THE SECRET REASON WHY DIGITAL TRANSFORMATION ISN’T WORKING FOR HOTELS AND RESORTS
By Robb Wagner
Even as world travel is on the rise, the US hospitality industry is facing more enemies than ever before. To survive, the entire industry will need a secret weapon in the battle to win the hearts, minds and bookings of today’s travelers. It turns out, there is no one-size-fits-all solution. Guests are complicated. But if there is a guiding light, it is that they are consistent in their complexity.
It wasn’t always this way. There was a time when all travelers expected was a bed, a phone and a writing desk. A television was considered a luxury.1 Even as recently as the 1990’s, some travelers were forced to phone in their reservations because online booking wasn’t available.2 But thanks to the growing affordability of travel, an unprecedented access to guest reviews, the increasing presence and utility of the IoT (internet of things) and the relentless demand for innovation, the entire hospitality landscape has changed and it’s never going back. “Digital transformation” is now table stakes. And in some cases, it’s failing miserably. C-suite executives must step up with bold solutions right now — or risk falling off the map forever.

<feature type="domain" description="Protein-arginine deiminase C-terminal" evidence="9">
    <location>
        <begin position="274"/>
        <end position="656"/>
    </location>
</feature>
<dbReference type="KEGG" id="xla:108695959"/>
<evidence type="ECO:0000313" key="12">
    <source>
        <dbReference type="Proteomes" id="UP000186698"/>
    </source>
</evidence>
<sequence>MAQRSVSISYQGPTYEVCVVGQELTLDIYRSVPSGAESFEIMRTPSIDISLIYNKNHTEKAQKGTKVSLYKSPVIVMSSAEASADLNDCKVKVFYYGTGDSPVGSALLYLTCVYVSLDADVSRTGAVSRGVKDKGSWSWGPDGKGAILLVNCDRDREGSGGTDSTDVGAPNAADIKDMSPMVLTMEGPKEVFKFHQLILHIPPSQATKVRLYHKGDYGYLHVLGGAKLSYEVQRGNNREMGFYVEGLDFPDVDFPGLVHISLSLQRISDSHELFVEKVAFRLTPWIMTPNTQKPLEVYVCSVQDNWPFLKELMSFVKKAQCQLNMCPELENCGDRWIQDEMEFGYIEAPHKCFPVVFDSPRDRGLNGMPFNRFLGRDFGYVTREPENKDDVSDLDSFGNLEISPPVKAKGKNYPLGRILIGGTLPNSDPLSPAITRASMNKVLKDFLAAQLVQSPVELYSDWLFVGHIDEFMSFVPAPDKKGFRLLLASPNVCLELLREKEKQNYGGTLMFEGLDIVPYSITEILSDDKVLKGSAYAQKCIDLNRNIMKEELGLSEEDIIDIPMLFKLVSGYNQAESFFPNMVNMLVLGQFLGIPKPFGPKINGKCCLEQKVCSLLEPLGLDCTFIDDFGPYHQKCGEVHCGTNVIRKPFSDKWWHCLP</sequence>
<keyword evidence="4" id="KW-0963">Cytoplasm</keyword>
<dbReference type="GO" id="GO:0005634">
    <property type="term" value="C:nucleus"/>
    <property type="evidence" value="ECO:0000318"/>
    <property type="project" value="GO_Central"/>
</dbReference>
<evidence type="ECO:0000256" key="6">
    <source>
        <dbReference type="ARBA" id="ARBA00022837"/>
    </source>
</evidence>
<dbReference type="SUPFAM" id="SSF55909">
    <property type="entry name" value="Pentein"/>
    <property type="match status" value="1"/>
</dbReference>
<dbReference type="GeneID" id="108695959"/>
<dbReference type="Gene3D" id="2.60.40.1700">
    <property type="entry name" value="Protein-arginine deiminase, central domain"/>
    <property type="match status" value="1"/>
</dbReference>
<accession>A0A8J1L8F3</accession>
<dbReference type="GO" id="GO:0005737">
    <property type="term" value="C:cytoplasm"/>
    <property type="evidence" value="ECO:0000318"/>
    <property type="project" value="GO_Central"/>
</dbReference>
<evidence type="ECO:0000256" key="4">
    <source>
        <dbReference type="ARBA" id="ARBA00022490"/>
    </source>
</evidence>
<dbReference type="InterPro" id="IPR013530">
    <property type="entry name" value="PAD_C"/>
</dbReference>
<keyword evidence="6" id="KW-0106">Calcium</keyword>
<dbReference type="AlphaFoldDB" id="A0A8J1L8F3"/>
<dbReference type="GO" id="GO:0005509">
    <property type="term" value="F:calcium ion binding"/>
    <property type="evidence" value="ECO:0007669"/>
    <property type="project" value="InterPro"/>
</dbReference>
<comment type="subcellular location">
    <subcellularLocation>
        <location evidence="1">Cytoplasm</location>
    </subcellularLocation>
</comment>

A PERFECT STORM OF CHALLENGES